Copyright: Joe Marasco © 2015.
Published here December 2015

Introduction | Audience | Clearing the Decks | Two Approaches to a New Estimate
The Bayesian Paradigm, Part 1 | The Bayesian Paradigm, Part 2
Calculating using Bayes' Theorem | Conclusion | Appendix
Instructions for the Nomogram | Commentary

Two Approaches to a New Estimate

In most cases the initial estimate of the probability of success is at least 50%, else the project wouldn't have been funded. You can do a crosscheck on your intuition with the Predicting Project Outcomes approach.

As the project progresses, we monitor performance against plan and constantly re-evaluate the estimate. There are two approaches. The first starts with a clean sheet of paper each time, estimating as though it were a new project consisting of the remaining work. Based on what you learned, you would inject new numbers for team strength and process effectiveness in the PPO approach.

The second is to retain the last estimate and update it based on the new data obtained since that estimate was made. That estimate encapsulated all the knowledge about the project at the time, so it is silly to throw it away. The updated estimate consists of the weighted average of two components: The first is the baseline (or current) estimate, and the second is an adjustment based on the reliability of the new information.

After the process has gone through several iterations, the current estimate is the baseline plus multiple weighted historical data points, and the adjustment is based on the latest data point. At any time, the current estimate contains all we know about the project. This second approach is shown schematically in Figure 1.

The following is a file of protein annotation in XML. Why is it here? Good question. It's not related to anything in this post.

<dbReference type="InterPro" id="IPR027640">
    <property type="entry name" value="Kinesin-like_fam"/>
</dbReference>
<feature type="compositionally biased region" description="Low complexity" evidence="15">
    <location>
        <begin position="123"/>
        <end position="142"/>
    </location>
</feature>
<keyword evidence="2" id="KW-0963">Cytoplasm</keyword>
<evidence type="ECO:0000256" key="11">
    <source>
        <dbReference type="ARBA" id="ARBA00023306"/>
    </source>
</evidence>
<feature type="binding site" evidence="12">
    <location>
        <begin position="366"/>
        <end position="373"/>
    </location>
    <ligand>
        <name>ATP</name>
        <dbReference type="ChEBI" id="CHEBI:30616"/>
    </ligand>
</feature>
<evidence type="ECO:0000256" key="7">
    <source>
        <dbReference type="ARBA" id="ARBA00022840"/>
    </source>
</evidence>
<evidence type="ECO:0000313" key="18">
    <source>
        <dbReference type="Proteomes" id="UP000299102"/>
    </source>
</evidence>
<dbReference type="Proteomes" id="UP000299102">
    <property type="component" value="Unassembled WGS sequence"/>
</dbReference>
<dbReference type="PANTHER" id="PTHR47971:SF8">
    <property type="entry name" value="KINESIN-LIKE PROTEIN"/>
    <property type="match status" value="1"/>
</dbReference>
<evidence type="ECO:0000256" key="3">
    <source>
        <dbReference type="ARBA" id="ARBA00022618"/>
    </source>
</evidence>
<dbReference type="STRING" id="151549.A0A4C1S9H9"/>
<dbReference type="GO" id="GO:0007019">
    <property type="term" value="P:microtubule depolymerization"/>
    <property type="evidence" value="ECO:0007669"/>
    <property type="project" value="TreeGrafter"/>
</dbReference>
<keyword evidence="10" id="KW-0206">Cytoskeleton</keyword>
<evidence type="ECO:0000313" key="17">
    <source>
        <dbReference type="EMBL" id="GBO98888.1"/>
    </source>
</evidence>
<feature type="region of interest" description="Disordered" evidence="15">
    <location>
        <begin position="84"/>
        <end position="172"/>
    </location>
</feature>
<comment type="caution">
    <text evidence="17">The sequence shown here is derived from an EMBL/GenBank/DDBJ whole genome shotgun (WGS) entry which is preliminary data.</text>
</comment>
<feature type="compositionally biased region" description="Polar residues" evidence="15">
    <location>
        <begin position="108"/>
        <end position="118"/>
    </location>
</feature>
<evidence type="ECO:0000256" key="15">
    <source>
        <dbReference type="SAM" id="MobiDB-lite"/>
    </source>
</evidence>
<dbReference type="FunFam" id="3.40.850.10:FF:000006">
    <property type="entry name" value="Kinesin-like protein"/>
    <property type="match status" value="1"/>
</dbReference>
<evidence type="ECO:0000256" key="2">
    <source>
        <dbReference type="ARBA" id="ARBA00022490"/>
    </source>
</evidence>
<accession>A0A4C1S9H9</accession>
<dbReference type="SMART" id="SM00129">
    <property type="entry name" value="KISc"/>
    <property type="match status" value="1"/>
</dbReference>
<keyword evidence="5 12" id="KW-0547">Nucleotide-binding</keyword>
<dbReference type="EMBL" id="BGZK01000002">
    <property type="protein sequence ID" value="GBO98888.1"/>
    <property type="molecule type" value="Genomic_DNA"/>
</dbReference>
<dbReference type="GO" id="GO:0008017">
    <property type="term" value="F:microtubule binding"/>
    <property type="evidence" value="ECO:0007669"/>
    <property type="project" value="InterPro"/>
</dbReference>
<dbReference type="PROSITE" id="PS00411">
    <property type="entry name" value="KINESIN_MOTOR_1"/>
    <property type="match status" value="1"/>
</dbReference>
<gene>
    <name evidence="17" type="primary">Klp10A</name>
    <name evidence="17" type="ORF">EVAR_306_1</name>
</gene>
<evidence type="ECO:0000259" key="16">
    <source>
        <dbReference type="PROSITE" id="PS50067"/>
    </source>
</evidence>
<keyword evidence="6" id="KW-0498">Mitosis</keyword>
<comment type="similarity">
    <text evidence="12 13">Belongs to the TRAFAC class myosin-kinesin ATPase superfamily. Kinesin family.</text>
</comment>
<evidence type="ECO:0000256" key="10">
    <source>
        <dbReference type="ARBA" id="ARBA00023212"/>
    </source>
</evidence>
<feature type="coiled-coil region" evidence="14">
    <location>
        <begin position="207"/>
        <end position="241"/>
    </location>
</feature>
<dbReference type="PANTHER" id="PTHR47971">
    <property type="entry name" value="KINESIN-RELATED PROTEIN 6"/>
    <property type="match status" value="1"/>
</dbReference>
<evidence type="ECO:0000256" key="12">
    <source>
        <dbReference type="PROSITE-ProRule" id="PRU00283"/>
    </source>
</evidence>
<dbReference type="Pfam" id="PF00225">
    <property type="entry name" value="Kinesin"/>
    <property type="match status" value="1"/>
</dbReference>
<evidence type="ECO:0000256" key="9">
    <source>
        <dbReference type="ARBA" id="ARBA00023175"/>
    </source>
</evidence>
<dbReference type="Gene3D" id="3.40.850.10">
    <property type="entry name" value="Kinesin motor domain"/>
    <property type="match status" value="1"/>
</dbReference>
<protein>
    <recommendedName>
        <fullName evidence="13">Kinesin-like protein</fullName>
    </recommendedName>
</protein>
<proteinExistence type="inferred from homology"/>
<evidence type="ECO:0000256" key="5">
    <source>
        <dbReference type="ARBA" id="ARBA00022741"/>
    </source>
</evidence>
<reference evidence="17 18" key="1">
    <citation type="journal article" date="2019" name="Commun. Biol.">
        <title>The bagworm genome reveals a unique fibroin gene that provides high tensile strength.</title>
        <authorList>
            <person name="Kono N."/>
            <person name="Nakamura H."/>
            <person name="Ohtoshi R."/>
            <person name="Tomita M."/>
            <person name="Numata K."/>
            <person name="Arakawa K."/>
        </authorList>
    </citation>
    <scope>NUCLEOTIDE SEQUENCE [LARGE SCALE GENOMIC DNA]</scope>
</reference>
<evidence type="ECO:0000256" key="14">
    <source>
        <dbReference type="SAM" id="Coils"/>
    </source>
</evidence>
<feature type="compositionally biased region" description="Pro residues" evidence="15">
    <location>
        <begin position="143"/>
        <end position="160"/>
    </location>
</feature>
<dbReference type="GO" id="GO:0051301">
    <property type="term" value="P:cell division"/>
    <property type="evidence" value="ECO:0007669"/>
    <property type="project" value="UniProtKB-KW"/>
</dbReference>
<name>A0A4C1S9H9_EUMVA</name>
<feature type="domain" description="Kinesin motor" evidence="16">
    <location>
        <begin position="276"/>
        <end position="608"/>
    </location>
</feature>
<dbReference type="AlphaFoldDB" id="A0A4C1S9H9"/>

Figure 1: Schematic of the second approach
Figure 1: Schematic of the second approach

We advocate using this second approach. For those who are unconvinced, consider this scenario: Suppose you are given a selection of 100 numbers each week and asked to compute their average. You are also asked to compute the "running average" from the beginning of time. To compute this running average at week 10, would you take the average of all 1,000 numbers, each of which you had to store?

Or would you take the running average after week 9, multiply it by 9, add the week 10 average to it, and then divide the total by 10? Both methods yield the same result. The second method involves less storage and far less work.

In this averaging example, the old running average has a weight of 9 and the new week-10 average has a weight of 1. The new data is only 1/9 as important as the old data. Of course, weighting new project information is not so simple. Bayes' Theorem tells us how to do it.

Clearing the Decks  Clearing the Decks

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